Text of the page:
Market concentration has increased broadly throughout the economy. It is difficult to trace the underlying economic and policy factors that produced this increase, but it is instructive to examine selected markets where a few firms are dominant.
In several of the markets shown in figure 2 concentration appears to be related to returns to scale and network effects. For example, in “search engines,” “wireless carriers,” and “delivery services,” there are clear cost savings from large scale. High fixed costs—the infrastructure and technological expertise necessary to maintain a quality service—can be spread across many customers. Consequently, the respective top two firms of each market command 87 percent of the search engine market, 69 percent of the wireless carriers market, and 76 percent of the delivery services market.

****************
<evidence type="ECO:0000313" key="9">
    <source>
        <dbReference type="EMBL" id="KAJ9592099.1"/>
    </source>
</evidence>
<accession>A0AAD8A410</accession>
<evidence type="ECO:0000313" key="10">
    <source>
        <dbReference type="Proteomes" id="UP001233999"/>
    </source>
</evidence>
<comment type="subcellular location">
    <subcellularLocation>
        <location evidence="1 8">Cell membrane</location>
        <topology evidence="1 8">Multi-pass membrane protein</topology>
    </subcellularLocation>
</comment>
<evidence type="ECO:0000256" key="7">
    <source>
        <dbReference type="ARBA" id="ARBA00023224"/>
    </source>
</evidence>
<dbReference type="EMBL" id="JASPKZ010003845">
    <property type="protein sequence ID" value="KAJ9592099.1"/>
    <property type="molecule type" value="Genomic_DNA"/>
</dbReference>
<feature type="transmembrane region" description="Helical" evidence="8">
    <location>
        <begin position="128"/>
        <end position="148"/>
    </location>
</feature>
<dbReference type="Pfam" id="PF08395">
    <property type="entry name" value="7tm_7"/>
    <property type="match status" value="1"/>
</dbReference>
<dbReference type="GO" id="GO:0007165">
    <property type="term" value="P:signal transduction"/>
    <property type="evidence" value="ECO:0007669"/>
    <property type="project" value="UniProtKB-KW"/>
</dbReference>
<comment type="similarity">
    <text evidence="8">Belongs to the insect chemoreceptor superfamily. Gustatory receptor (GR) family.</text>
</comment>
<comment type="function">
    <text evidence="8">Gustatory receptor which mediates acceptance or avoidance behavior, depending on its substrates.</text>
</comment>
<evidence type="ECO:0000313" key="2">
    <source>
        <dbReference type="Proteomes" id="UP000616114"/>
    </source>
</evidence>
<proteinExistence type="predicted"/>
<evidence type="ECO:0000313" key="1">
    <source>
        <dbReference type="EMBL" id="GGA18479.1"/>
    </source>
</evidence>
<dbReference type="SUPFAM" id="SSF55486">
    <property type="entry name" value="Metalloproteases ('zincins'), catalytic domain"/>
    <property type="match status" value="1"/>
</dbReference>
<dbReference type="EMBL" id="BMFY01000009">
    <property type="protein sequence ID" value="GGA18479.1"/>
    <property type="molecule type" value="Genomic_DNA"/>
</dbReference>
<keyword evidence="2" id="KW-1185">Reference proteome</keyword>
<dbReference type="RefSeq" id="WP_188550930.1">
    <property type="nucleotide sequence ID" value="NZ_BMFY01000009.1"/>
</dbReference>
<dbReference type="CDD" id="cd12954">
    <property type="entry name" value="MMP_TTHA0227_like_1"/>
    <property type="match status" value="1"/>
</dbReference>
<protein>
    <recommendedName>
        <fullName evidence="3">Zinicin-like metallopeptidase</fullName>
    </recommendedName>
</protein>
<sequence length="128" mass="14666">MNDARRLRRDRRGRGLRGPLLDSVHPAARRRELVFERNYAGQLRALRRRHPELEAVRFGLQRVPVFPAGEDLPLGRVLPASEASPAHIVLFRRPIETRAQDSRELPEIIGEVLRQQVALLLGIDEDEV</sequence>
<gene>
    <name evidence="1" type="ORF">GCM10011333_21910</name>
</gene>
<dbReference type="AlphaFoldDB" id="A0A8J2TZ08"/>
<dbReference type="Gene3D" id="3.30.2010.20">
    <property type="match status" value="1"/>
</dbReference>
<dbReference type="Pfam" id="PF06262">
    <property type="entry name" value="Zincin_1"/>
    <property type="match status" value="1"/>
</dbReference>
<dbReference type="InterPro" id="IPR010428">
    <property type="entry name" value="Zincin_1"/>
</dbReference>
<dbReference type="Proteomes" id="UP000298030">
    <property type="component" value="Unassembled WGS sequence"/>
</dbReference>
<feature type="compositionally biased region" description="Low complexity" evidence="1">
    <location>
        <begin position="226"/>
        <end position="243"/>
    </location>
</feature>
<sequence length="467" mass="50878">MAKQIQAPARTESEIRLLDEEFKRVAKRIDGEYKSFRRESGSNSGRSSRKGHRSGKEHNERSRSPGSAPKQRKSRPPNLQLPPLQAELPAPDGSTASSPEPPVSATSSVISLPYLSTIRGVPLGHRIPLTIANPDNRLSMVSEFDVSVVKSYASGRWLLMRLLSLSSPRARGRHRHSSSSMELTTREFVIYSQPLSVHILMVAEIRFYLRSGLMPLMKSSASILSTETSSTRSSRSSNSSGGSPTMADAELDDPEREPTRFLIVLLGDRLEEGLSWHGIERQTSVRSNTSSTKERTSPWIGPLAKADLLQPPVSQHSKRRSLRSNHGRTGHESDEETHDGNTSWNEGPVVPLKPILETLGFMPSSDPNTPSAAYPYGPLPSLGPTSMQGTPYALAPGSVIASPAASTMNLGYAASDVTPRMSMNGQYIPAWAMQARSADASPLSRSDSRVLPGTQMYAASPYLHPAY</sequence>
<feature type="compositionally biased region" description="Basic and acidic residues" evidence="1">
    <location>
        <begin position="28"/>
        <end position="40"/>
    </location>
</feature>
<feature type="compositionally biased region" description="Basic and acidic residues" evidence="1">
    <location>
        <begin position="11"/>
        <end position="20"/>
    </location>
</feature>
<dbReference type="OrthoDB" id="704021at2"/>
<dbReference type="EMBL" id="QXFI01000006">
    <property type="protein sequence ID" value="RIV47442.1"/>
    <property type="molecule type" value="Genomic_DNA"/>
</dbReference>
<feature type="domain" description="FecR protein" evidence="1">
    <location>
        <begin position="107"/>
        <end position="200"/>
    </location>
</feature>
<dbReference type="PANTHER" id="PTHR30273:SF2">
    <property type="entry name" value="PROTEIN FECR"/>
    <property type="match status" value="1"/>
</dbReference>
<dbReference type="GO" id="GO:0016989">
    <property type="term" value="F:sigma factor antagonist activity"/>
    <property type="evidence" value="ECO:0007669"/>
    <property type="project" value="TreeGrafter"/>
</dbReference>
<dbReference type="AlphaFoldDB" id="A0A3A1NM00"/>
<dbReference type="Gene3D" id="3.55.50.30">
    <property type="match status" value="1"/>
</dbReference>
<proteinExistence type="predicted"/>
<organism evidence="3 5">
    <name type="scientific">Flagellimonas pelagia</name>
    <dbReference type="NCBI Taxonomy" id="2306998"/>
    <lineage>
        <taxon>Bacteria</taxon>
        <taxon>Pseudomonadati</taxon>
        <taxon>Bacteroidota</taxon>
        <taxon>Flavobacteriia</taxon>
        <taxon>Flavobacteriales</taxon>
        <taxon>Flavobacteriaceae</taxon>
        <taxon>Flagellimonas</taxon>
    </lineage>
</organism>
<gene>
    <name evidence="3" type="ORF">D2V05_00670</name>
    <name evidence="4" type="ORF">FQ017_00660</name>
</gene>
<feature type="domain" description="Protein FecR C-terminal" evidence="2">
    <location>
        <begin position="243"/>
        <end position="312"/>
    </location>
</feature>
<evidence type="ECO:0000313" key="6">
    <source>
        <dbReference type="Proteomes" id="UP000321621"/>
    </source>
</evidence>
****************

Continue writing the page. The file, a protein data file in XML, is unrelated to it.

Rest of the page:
In other markets customers derive direct benefits from the participation of other customers: a social media platform is effective only if it connects users. This connection generates powerful network effects, and the top two firms in this market account for two-thirds of total user visits.
However, the link between network effects and market concentration is not unchangeable: it depends on choices made by businesses and policymakers. For example, the 1996 Telecommunications Act required incumbent carriers to interconnect their services with competitors on nondiscriminatory terms, thereby muting network effects that might otherwise have prevented competition (Noam 2002).
Importantly, estimates of concentration can be sensitive to how markets are defined. In some cases, defining a narrower local market (e.g., subscriber TV in southwest Ohio) will lead to a different assessment of which firms are dominant, and by how much.